Hidalgo and Hausmann have found that GDP correlates pretty well with diversity of outputs, but it correlates much better with diversity of inputs. And the cases where the correlation breaks down could actually be more interesting than the cases where it holds, because they could indicate economies poised for growth. In 1970, for instance, the Korean economy had much greater diversity of inputs, according to Hidalgo’s measure, than the Peruvian economy; but Peru had twice Korea’s GDP per capita. Over the next 30 years, the relative diversity of inputs in the two countries’ economies stayed more or less the same, but by 2003, Korea had four times Peru’s GDP per capita.
Moreover, Hidalgo points out, Korea’s surge is impossible to explain using the standard factors of production. “In 1970, Peruvian workers were working with four times the capital per worker, and they were working with two and a half times the land per worker, and they had the same level of education as Korean workers,” Hidalgo says.
conomies grow by upgrading the type of products they produce and export. The technology, capital, institutions and skills needed to make such new products are more easily adapted from some products than others. We study the network of relatedness between products, or product space, finding that most upscale products are located in a densely connected core while lower income products occupy a less connected periphery. We show that countries tend to move to goods close to those they are currently specialized in, allowing nations located in more connected parts of the product space to upgrade their exports basket more quickly. Most countries can reach the core only if they jump over empirically infrequent distances in the product space. This may help explain why poor countries have trouble developing more competitive exports, failing to converge to the income levels of rich countries.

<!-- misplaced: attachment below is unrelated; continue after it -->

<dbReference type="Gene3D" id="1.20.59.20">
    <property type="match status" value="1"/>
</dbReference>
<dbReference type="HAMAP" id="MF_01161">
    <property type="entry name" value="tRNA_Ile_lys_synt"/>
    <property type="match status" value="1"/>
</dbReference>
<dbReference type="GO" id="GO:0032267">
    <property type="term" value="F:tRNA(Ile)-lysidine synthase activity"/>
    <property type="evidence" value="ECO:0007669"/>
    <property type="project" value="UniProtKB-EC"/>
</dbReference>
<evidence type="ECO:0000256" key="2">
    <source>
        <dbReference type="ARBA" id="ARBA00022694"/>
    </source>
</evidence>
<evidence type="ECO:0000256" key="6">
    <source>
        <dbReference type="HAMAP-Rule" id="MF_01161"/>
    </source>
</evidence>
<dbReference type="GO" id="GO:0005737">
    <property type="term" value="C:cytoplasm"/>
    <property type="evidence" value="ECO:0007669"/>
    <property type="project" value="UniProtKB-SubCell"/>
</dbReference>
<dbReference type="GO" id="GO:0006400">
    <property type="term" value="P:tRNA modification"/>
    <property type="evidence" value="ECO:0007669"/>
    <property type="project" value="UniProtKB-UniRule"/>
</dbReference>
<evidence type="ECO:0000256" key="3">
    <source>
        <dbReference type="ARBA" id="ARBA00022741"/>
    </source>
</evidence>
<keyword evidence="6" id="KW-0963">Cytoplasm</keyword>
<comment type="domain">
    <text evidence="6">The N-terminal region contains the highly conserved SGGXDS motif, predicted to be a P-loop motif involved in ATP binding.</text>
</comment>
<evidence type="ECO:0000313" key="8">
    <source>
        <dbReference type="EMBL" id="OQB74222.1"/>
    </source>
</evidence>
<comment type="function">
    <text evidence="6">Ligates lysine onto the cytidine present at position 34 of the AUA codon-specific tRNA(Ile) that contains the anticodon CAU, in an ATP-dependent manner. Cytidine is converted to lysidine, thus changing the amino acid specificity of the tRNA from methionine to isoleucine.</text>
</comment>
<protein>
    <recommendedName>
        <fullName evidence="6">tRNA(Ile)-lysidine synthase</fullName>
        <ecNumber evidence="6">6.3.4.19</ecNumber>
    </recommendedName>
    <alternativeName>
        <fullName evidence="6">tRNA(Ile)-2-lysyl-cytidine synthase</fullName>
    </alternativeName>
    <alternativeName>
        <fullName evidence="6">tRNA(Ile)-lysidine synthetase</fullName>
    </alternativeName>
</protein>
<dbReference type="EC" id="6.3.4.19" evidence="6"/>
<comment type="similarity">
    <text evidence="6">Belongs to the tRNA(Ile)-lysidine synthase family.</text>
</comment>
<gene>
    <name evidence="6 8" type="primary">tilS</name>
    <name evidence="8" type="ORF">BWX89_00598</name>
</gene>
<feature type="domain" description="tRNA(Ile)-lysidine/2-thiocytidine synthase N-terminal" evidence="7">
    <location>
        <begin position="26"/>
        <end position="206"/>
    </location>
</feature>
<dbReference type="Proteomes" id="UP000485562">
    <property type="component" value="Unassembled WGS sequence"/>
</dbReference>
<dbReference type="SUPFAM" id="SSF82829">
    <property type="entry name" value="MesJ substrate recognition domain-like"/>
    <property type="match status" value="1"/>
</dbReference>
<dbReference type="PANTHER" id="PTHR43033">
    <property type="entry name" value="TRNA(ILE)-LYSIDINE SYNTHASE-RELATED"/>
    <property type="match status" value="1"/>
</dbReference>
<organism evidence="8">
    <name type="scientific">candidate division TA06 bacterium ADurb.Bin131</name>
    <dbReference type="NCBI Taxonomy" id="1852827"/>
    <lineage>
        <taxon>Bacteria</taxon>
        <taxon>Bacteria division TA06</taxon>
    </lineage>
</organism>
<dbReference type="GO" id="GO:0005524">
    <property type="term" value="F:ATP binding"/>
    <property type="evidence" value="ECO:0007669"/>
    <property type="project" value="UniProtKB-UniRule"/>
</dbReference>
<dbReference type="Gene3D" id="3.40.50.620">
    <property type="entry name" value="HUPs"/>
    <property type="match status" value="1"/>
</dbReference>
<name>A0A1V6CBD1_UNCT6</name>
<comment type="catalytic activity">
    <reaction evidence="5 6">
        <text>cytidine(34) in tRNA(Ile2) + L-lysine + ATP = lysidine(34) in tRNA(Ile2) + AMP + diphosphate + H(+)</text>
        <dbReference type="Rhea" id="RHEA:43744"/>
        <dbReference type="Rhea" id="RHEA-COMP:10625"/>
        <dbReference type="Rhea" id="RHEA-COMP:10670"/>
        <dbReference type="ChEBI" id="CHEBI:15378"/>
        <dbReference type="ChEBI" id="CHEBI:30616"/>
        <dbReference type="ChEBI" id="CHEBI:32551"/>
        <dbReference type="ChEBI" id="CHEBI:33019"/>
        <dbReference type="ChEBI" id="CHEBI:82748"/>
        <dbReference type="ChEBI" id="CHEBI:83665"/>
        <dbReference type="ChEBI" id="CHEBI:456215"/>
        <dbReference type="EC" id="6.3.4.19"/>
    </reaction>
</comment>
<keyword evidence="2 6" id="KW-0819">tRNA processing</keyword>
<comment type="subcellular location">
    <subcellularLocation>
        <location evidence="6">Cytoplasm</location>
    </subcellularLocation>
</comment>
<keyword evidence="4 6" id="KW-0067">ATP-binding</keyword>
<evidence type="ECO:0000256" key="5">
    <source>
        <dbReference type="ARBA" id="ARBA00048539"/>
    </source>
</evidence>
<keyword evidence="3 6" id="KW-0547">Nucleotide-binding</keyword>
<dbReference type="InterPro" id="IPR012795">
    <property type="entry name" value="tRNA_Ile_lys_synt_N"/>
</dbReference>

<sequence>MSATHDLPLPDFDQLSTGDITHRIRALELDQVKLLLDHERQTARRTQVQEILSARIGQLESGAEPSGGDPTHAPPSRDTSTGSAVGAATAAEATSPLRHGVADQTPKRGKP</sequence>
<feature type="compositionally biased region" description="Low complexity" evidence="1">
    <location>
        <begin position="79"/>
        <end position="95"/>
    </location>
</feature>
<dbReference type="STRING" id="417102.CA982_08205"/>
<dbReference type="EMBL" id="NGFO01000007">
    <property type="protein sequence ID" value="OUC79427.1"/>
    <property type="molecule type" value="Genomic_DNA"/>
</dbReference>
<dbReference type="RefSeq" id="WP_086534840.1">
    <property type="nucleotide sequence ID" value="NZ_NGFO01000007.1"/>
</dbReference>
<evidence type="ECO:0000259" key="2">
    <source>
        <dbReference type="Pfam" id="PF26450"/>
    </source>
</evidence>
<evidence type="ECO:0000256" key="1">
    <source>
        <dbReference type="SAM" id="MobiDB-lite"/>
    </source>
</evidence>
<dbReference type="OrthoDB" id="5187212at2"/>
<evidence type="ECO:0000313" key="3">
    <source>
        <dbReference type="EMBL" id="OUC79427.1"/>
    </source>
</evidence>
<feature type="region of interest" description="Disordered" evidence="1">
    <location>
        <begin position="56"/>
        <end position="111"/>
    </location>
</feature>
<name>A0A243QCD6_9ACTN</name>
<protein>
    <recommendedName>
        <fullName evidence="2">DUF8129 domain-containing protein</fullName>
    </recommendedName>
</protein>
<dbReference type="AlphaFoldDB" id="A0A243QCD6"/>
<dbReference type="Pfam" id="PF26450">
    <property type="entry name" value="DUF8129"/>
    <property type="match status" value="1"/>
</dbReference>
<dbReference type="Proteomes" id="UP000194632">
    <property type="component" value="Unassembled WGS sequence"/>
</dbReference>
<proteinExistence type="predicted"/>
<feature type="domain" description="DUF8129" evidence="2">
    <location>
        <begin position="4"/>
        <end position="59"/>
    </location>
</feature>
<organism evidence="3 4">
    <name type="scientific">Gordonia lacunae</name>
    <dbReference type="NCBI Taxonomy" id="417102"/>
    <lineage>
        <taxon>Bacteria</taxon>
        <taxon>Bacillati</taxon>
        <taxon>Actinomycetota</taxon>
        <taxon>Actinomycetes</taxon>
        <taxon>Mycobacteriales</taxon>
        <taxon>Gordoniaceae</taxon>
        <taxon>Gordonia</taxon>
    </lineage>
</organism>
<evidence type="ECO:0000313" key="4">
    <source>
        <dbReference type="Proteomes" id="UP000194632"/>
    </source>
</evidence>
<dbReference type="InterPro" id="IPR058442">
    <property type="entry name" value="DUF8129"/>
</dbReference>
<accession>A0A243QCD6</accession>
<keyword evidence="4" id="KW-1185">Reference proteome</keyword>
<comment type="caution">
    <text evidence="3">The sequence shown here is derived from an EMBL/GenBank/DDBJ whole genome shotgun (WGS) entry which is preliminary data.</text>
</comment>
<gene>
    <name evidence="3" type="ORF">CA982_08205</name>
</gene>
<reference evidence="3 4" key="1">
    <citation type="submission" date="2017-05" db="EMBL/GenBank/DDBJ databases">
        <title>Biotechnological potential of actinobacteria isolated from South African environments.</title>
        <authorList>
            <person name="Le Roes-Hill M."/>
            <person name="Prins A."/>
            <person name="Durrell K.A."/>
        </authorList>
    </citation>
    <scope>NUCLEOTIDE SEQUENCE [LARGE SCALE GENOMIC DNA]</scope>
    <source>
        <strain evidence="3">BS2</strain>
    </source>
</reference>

In this paper we have mapped the product space, and studied how countries dynamically
evolve on it. We empirically proved that countries develop RCA following a diffusion
process for which our outcome based definition of the product space appears to be the
natural substrate. Moreover, the structure of the product space limits the diffusion process by being non-traversable by jumps of any proximity. When we combine these results with the fact that poorer countries tend to have RCA mainly on peripheral products, it implies that a country’s productive structure is constrained not only by its levels of factor endowments, but also by how easily those product-specific factors can be adapted to alternative uses, as indicated by location in the product space. On a more global perspective, these results point towards a new hypothesis for the lack of income convergence in the world: convergence can only exist if countries have the ability to reach any area of the product space. Our study shows that most of the diffusion occurs through links with proximities of 0.6 or larger, thus the most popular strategy involves diffusing to nearby products, a strategy that is successful for richer countries located on the core of the space, and ineffective for poorer countries populating the periphery.